Routing, which deals with setting up routes between on-premises networks and networksin the cloudGeneral Requirements for Connecting to the Oracle CloudInfrastructure DRG via IPSecThe following requirements must be met in order to connect the on-premises network to OracleCloud Infrastructure.Establish the IKE Security Association Using Pre-Shared KeysThe IKE security association (SA) is established first between the virtual private gateway and theCPE by using the pre-shared key as the authenticator. Upon establishment, IKE negotiates anephemeral key to secure future IKE messages. Proper establishment of an IKE SA requirescomplete agreement among the parameters, including encryption and authentication parameters.When an IPSec connection is created, a pre-shared key is generated.To show IKE associations on the ASA/ASAv device, run show crypto ikev1 sa.Establish the IPSec Security AssociationUsing the IKE ephemeral key, keys are established between the DRG and the CPE to form anIPSec security association (SA). Traffic between gateways is encrypted and decrypted using thisSA. The ephemeral keys used to encrypt traffic within the IPSec SA are automatically rotated byIKE on a regular basis to ensure confidentiality of communications.To show the IPSec state and tunnel on the ASA/ASAv device, run show crypto ipsec sa.Use AES 256-Bit EncryptionThe encryption function is used to ensure privacy among the IKE and IPSec SAs.To verify AES-256, run show crypto ipsec sa include peer transform (no space oneither side of the second pipe symbol).Use the SHA-1 or SHA-256 Hashing FunctionThe SHA-1 or SHA-256 hashing function is used to authenticate both the IKE and IPSec SAs.Run show crypto ipsec sa include peer transform (no space on either side of thesecond pipe symbol).6 DEPLOYING VPN IPSEC TUNNELS WITH CISCO ASA/ASAV VTI ON ORACLE CLOUD INFRASTRUCTURE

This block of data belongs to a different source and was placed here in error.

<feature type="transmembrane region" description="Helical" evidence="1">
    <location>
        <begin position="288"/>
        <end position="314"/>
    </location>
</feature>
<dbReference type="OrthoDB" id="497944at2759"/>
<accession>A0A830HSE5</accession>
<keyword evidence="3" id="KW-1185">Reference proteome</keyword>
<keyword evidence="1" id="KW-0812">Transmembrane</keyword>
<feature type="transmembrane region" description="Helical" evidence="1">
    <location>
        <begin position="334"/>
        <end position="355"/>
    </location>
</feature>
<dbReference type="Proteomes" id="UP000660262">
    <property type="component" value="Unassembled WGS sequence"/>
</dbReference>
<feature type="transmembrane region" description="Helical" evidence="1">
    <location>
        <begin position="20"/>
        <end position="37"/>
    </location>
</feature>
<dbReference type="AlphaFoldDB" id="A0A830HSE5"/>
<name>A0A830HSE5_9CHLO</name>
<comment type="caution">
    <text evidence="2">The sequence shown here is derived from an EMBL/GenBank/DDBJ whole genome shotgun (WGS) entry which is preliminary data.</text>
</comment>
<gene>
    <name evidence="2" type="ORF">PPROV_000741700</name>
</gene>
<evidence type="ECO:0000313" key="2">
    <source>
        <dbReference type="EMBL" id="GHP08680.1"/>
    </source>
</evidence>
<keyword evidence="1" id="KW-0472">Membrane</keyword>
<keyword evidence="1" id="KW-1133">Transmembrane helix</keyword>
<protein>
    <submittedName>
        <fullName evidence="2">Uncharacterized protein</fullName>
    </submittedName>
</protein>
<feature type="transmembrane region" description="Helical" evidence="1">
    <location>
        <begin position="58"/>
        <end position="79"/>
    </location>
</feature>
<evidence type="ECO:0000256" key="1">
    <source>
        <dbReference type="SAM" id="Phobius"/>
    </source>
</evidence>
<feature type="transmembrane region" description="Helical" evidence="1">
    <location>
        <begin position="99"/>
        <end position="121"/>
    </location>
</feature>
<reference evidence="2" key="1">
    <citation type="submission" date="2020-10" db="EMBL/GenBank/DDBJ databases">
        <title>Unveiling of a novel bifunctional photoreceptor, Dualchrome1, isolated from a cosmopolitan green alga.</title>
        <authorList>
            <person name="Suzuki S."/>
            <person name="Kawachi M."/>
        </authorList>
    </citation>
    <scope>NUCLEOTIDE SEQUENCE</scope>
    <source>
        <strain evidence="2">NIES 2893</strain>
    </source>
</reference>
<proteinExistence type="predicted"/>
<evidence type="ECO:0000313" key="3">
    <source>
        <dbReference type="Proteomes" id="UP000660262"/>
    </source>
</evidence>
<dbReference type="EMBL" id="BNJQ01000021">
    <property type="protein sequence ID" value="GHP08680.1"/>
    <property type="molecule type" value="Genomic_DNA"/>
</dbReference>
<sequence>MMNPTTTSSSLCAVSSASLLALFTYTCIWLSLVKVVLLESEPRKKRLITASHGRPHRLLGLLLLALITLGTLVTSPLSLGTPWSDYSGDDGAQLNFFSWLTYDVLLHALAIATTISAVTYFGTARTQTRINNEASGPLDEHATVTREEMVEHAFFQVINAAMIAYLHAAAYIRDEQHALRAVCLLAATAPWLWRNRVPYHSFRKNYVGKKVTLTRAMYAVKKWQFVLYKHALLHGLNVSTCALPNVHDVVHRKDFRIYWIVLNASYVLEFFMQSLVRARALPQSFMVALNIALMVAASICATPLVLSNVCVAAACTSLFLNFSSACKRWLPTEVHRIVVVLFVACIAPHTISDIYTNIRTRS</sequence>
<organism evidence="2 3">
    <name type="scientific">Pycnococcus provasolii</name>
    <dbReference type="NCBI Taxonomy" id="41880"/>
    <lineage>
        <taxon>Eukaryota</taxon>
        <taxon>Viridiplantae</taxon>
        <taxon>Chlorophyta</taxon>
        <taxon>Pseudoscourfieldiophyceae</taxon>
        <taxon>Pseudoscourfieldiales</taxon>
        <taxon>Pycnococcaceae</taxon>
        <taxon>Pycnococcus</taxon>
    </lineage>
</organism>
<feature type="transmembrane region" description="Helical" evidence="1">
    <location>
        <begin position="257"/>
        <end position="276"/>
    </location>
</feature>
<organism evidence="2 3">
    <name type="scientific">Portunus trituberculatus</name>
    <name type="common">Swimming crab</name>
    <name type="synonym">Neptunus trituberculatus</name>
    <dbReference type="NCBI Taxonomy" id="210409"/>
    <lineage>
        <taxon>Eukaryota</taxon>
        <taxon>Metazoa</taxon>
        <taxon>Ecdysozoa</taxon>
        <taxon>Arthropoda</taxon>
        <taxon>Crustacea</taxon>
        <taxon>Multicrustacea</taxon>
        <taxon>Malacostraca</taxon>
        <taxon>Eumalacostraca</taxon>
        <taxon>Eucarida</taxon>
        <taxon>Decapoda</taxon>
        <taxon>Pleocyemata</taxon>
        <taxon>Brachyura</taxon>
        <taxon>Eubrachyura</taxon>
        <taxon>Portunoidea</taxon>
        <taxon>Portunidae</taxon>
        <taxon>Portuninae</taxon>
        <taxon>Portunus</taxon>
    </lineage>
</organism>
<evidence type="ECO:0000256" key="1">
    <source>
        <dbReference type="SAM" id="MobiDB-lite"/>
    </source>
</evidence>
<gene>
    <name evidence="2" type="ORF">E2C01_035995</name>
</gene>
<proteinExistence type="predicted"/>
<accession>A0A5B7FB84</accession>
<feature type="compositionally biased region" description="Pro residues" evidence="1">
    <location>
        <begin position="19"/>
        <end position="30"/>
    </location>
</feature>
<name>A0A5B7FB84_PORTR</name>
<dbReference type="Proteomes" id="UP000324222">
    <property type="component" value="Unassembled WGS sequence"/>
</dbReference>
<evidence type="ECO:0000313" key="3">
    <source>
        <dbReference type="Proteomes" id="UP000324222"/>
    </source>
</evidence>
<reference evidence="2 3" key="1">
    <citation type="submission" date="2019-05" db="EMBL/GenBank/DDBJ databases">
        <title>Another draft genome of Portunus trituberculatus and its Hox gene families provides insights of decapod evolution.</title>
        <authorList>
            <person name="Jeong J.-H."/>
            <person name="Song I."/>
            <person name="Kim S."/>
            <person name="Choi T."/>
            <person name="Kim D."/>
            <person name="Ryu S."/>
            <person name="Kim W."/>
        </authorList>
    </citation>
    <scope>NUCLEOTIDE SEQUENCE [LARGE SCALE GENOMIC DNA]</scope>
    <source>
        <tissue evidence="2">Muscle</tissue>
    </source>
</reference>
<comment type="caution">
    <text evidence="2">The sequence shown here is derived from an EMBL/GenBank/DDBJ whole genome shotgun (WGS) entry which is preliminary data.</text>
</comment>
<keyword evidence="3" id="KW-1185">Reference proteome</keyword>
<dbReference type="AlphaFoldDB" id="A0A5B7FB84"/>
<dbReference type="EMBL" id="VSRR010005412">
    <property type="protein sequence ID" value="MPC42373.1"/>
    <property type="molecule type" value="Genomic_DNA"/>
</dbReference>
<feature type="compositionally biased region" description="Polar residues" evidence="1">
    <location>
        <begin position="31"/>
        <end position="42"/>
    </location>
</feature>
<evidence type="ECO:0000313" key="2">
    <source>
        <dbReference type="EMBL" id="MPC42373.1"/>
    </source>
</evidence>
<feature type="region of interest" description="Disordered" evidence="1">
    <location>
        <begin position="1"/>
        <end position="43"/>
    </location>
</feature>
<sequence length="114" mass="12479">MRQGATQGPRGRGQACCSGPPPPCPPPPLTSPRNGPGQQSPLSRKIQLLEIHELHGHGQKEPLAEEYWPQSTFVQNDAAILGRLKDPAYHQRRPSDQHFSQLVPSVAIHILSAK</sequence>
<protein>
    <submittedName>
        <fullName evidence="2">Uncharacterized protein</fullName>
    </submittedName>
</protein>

Use Diffie-Hellman with Perfect Forward SecrecyIKE uses Diffie-Hellman to establish ephemeral keys to secure all communication between CPEsand virtual private gateways (Phase 1 group: 5, Phase 2 group: 5).To see what ASA/ASAv has configured for the peers, run show crypto ipsec sa includepeer settings (no space on either side of the second pipe symbol).IPSec Dead Peer DetectionThe use of Dead Peer Detection (DPD) enables the VPN devices to rapidly identify when anetwork condition prevents delivery of packets across the internet. When this occurs, the gatewaysdelete the security associations and attempt to create new associations. During this process, thealternate IPSec tunnel is used, if possible. The default DPD threshold for L2L IPSec tunnels is 10seconds with a retry count of 2.config ttunnel group ipsec-attributes(config-tunnel-ipsec) # isakmp keepalive threshold 10 retry 2Do not disable DPD on the L2L tunnel. The Oracle Cloud Infrastructure headend will respond tothese keepalive checks. If the peer does not respond with the R-U-THERE-ACK message, theASA device starts retransmitting R-U-THERE messages, every retry-interval seconds with amaximum of three retransmissions until the peer is declared dead.Bind Tunnel to Logical Interface (Route-Based VPN)The gateway must support the ability to bind the IPSec tunnel to a logical interface. This is thewhole premise of Virtual Tunnel Interface (VTI). The logical interface contains an IP address usedto establish peering to the DRG. This logical interface should perform no additional encapsulation(for example, GRE, IP in IP). Your interface should be set to a 1300 byte Maximum TransmissionUnit (MTU).A 1300-byte packet creates a 1368-byte packet after IPSec is added with AES-256 and SHA-1: 20 bytes IPSec header (tunnel mode) 4 bytes SPI (ESP header) 4 bytes Sequence (ESP Header) 16 byte IV (IOS ESP-AES) --- 1300 payload size 10-byte pad (ESP-AES 128 bit)7 DEPLOYING VPN IPSEC TUNNELS WITH CISCO ASA/ASAV VTI ON ORACLE CLOUD INFRASTRUCTURE